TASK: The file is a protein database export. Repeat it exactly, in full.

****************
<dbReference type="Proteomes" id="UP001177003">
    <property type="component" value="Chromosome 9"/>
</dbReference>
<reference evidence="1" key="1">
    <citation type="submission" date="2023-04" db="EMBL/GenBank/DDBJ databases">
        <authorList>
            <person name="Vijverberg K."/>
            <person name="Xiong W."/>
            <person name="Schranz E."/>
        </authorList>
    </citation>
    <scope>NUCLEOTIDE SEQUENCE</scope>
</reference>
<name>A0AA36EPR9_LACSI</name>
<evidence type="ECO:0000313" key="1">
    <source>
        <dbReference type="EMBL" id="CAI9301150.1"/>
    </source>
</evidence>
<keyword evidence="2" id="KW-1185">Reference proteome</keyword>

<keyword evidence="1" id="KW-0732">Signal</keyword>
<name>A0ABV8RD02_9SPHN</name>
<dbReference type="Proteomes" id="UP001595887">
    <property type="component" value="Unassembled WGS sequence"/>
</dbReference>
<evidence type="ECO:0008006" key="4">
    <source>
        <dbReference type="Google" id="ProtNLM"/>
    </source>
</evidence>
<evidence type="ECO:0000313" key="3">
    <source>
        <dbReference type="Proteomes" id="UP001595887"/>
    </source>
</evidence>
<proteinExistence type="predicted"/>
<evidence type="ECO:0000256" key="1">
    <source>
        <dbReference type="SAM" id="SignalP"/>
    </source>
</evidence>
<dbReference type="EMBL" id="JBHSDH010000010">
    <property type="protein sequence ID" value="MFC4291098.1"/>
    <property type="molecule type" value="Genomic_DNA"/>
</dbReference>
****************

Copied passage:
<dbReference type="Proteomes" id="UP001177003">
    <property type="component" value="Chromosome 9"/>
</dbReference>
<reference evidence="1" key="1">
    <citation type="submission" date="2023-04" db="EMBL/GenBank/DDBJ databases">
        <authorList>
            <person name="Vijverberg K."/>
            <person name="Xiong W."/>
            <person name="Schranz E."/>
        </authorList>
    </citation>
    <scope>NUCLEOTIDE SEQUENCE</scope>
</reference>
<name>A0AA36EPR9_LACSI</name>
<evidence type="ECO:0000313" key="1">
    <source>
        <dbReference type="EMBL" id="CAI9301150.1"/>
    </source>
</evidence>
<keyword evidence="2" id="KW-1185">Reference proteome</keyword>

<keyword evidence="1" id="KW-0732">Signal</keyword>
<name>A0ABV8RD02_9SPHN</name>
<dbReference type="Proteomes" id="UP001595887">
    <property type="component" value="Unassembled WGS sequence"/>
</dbReference>
<evidence type="ECO:0008006" key="4">
    <source>
        <dbReference type="Google" id="ProtNLM"/>
    </source>
</evidence>
<evidence type="ECO:0000313" key="3">
    <source>
        <dbReference type="Proteomes" id="UP001595887"/>
    </source>
</evidence>
<proteinExistence type="predicted"/>
<evidence type="ECO:0000256" key="1">
    <source>
        <dbReference type="SAM" id="SignalP"/>
    </source>
</evidence>
<dbReference type="EMBL" id="JBHSDH010000010">
    <property type="protein sequence ID" value="MFC4291098.1"/>
    <property type="molecule type" value="Genomic_DNA"/>
</dbReference>